Can China Lead? Reaching the Limits of Power and Growth
At the time of the American Revolution, China was the strongest, richest, and most powerful civilization in the world. The Great Qing Empire ruled China and dominated East Asia by a combination of power and cultural prestige. China's economy was the world's largest. China seemed without peer. Decline came fast. By 1900, China had been invaded, defeated, and degraded, first by Western nations, and then by Japan. An entire system of governance was blown away. In 1911, an imperial tradition of more than 2,000 years ended. After the subsequent disasters of world war and Maoist utopianism, China was an impoverished third world economy holding 20% of the world's population and barely 5% of its economic activity. Today China has again emerged as a great power. Beijing is once more the capital of a multi-ethnic empire that dominates East Asia. Foreign students flock to China to live, study, and work. New infrastructure of airports, highways, railways, electricity, and telecommunications dominate the landscape. It has a powerful government, appears respected in the world, and for the first extended time in modern history, it faces no real external threats to its security. China's resurgence has been driven by a combination of private entrepreneurship and top-down bureaucratic capitalism, by an unmatched and unchecked culture of engineering ambition, of rote learning and educational experimentation, of sophisticated tastes along with basic concerns with food safety. It is a country that is at once cosmopolitan and confused about what its new global roles should be. How will those conflicting strategies, shortcomings, and achievements play out in the future? How do we imagine this great and resurgent nation with its embedded conflicts and challenges will look in 2034? We examine successively the forces that have made China as we know it today, the history and role of the Party, its success in engineering and infrastructure construction, its challenges in planning and innovation, and the special things that a firm must do to compete successfully in the Chinese market. We conclude with China's approach to the global economy and our prognostication for 2034.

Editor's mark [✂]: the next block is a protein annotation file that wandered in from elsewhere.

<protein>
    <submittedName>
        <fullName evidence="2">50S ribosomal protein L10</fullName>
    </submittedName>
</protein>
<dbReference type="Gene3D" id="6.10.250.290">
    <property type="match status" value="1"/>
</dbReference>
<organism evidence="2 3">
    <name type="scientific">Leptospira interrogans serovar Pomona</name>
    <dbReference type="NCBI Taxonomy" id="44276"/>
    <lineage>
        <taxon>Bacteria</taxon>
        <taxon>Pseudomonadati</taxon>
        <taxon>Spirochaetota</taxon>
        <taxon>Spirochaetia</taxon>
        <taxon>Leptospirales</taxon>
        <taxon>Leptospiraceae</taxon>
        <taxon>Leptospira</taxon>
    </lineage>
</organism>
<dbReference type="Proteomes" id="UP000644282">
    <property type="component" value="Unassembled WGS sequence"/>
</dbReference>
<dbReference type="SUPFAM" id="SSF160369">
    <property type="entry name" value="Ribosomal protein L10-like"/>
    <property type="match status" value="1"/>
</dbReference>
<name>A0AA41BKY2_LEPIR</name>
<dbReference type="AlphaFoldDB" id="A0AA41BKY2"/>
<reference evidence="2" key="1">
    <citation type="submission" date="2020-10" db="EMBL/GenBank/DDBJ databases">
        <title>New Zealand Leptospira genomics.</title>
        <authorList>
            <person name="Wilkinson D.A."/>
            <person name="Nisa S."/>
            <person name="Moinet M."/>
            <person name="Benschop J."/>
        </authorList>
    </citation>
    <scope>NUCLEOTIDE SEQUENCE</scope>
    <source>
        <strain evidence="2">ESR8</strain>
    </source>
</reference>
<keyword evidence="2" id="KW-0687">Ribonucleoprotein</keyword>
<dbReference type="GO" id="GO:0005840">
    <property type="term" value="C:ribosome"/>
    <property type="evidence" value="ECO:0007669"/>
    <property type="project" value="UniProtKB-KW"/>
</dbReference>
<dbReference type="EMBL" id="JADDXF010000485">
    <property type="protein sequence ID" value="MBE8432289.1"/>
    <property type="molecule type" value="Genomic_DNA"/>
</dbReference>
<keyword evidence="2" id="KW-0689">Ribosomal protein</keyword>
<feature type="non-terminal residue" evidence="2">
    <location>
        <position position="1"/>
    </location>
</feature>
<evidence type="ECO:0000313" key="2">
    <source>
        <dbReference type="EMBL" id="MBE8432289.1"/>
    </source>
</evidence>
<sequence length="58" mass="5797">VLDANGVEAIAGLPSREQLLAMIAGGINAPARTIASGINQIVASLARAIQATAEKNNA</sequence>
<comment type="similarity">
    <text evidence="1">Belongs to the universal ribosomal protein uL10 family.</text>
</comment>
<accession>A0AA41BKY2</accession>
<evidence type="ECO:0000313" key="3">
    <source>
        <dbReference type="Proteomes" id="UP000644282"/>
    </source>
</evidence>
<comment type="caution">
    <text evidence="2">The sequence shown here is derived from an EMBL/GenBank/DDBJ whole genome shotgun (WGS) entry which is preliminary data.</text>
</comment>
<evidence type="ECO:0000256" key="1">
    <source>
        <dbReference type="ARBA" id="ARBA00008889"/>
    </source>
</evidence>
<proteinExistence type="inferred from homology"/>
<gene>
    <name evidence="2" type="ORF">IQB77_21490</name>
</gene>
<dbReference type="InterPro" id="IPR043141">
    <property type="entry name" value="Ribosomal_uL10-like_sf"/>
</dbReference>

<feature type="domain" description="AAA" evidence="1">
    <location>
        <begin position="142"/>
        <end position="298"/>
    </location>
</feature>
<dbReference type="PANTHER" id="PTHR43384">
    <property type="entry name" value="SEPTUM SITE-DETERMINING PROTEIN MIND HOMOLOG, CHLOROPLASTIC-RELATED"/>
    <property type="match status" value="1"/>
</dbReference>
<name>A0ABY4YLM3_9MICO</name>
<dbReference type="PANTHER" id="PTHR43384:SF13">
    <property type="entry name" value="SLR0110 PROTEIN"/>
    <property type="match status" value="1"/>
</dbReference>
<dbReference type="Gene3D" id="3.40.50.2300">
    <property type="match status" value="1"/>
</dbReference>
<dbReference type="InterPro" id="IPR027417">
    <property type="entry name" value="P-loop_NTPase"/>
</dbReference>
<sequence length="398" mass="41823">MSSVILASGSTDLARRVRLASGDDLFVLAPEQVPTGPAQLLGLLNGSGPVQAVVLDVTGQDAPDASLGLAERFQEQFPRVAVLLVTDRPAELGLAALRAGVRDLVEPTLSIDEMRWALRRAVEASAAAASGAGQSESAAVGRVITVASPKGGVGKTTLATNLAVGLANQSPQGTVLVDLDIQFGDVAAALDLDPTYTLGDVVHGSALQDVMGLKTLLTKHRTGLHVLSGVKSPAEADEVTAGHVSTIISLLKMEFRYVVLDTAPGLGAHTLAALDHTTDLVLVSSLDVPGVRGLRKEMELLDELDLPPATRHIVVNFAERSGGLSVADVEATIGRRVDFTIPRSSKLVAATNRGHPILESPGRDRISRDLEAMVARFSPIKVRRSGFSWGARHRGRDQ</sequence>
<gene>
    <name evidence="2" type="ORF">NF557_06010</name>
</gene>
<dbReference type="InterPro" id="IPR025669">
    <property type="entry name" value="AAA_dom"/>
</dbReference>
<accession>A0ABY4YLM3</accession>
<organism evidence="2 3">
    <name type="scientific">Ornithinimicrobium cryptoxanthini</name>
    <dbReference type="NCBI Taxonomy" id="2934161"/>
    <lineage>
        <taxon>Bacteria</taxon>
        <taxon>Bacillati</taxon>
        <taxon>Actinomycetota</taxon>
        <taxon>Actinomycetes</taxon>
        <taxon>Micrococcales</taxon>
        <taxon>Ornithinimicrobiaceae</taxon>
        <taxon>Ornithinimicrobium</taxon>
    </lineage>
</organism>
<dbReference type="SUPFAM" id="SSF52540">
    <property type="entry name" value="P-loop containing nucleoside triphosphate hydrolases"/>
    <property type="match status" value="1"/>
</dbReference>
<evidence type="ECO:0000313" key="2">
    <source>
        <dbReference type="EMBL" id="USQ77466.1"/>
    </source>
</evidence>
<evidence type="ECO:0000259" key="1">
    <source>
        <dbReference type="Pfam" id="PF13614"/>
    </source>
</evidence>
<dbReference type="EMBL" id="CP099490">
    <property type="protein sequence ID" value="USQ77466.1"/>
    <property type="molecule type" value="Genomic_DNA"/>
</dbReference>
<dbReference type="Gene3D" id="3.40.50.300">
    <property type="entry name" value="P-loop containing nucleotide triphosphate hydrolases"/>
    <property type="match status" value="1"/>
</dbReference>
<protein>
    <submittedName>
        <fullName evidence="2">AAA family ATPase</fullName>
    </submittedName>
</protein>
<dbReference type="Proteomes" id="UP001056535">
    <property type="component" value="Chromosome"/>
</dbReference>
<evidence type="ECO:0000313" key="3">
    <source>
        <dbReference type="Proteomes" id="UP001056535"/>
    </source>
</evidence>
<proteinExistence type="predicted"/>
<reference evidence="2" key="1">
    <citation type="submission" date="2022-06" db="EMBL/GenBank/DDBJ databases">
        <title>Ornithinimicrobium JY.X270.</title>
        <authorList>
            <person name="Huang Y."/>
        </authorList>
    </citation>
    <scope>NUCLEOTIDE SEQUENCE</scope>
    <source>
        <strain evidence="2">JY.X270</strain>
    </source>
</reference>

Keywords: Economic Systems;
Power and Influence;